What Can Americans Agree On? Wolves.

Erica Berry / The New York Times
What Can Americans Agree On? Wolves. 'Environmentalists believe that wolves not only deserve a place in the environment but also can help repair it.' (photo: Erica Berry)

For generations, America waged a war against the wolf; now with the animals repopulating the Mountain West, the wolf war has taken on a new shape: pitting neighbors against neighbors as they fight over how to manage wolves.

Environmentalists believe that wolves not only deserve a place in the environment but also can help repair it, while livestock producers often feel they shoulder too many costs of living alongside an animal that city dwellers simply want to gawk at. These disagreements have boiled over into fraught political battles, most recently in Colorado, where conservative ranching interests fought a narrowly passed ballot measure to reintroduce wolves to the Rockies right up until mid-December, when 10 wolves were released into the wilderness.

But there’s another way to see the latest chapter in the story of America’s wolf population: In expanding pockets of the West, citizens across the political spectrum are finding common ground as they adjust to living beside the wolf. It’s a lesson in how even in extremely polarized times, it’s possible to make heated issues less divisive.

The predominant narrative of the Big Bad Wolf, which has its roots in biblical stories and Northern European fairy tales, arrived with colonization of America. Government-funded extermination programs incentivized the killing of wolves, largely as a project of “civilizing” the wilderness, an offshoot of Manifest Destiny. By the mid-20th century, wolves in the contiguous United States had been shot, poisoned and trapped almost to extinction, with just a few stragglers in the Upper Midwest.

Public opinion began to shift with the birth of the modern environmental movement, and in 1974, wolves were among the first animals to receive protection under the Endangered Species Act. But by the time wolves were reintroduced to the Rocky Mountains in the 1990s, the animal had become a pawn in a proxy war over American values. One portion of the country saw a chance for atonement for a desecrated wilderness and the promise of a restored ecosystem. Another — big game hunters and livestock producers — saw wolves as a threat to their livelihoods. Protected by federal law, the wolf became a vessel for their larger resentments about governmental overreach.

In his memoir “Wolfer,” the trapper-turned-government-wolf-biologist Carter Niemeyer recounted seeing an Idaho sign in the 1990s that read, “Kill all the goddamn wolves and the people who put them here.” The more polarizing wolves became, the more their fate got caught in volleys of partisan legislation. In 2020, the Trump administration decided to remove wolves from the Endangered Species Act, and four months later, Wisconsin authorized wolf hunting during breeding season. Within three days, 218 wolves had been killed, and before long, conservative state legislatures throughout the West were allowing hunters to shoot and kill wolves with impunity. Ed Bangs, the biologist who led wolf recovery in the Northern Rockies for the U.S. Fish and Wildlife Service, told a journalist that the slate of wolf-hunting legislation was all “about making snowflakes cry.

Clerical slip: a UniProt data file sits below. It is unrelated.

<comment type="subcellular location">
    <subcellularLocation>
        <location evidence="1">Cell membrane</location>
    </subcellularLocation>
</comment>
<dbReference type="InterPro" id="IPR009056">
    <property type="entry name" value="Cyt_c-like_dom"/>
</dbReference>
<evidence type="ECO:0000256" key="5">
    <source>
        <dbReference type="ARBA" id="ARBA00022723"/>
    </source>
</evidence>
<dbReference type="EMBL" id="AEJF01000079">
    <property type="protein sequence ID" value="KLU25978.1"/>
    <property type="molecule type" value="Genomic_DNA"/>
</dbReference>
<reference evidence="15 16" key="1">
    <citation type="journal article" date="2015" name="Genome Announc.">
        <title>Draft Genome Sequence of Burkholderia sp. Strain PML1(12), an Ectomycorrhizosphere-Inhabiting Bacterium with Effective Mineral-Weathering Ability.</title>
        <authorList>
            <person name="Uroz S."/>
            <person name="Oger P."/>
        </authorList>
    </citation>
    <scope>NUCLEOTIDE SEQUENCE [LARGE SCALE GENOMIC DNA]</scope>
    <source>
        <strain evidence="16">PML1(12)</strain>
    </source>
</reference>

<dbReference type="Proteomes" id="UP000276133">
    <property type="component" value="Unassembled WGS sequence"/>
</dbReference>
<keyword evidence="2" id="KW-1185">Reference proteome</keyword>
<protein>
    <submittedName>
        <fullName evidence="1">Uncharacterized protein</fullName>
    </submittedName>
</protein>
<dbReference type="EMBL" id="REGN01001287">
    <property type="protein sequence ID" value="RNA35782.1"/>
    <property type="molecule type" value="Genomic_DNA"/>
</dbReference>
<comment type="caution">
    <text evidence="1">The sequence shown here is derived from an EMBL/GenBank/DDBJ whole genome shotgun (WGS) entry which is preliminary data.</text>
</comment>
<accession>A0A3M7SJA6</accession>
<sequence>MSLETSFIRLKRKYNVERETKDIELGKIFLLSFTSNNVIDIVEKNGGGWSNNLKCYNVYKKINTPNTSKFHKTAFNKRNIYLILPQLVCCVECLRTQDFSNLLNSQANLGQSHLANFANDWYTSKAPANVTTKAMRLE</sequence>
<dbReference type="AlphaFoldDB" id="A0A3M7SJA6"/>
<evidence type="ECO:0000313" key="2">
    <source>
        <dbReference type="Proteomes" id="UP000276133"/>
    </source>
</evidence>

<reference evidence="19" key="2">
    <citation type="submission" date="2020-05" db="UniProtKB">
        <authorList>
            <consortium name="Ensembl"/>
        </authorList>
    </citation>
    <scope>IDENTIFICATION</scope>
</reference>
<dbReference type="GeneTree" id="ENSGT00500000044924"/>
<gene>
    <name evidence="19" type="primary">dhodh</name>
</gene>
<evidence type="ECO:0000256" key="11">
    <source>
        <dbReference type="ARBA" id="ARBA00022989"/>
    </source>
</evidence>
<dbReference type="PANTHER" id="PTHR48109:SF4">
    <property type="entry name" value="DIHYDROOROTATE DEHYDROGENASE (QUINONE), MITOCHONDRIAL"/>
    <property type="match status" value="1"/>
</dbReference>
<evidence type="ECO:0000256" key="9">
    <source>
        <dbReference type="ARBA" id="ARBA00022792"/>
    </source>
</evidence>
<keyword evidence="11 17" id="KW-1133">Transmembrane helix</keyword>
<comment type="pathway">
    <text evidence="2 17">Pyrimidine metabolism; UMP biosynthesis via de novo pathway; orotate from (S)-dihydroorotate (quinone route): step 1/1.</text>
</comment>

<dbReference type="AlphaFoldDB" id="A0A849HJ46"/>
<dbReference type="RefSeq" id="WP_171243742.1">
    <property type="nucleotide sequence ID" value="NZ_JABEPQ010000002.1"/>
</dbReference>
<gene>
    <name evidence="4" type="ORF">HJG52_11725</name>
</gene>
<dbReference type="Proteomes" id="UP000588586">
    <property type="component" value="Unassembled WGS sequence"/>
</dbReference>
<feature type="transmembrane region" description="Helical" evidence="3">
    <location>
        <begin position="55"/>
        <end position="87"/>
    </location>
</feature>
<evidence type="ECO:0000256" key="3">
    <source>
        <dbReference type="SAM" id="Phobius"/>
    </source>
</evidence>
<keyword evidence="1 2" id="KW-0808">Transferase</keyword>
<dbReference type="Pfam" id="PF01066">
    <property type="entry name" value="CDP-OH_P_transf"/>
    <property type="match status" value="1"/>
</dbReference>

Today an estimated 6,000 wolves live in the lower 48 states, occupying less than 10 percent of their former territory, much of which has been divided by highways and suburban developments or put in service of cattle and crops. But according to a 2014 study by the Center for Biological Diversity, the United States could support almost 10,000 wolves. Environmental activists hope to see populations rebounding around the country: the Mexican gray wolf in the Southwest, red wolves in the Southeast and the gray wolf throughout the Rockies and Great Lakes. As apex predators, wolves can influence entire ecosystems, and their return would offer benefits for both humans and the environment — accomplishing everything from reducing car collisions with deer to increasing ecosystem resilience in the face of a changing climate.

Still, activists have met resistance from the livestock producers and farmers who see wolves as a threat to their animals, aware that the predator’s habitat is not only rugged mountains but also the lower elevations where they follow prey in colder months. By helping to shoulder ranchers’ costs, conservationists have won supporters in unexpected places.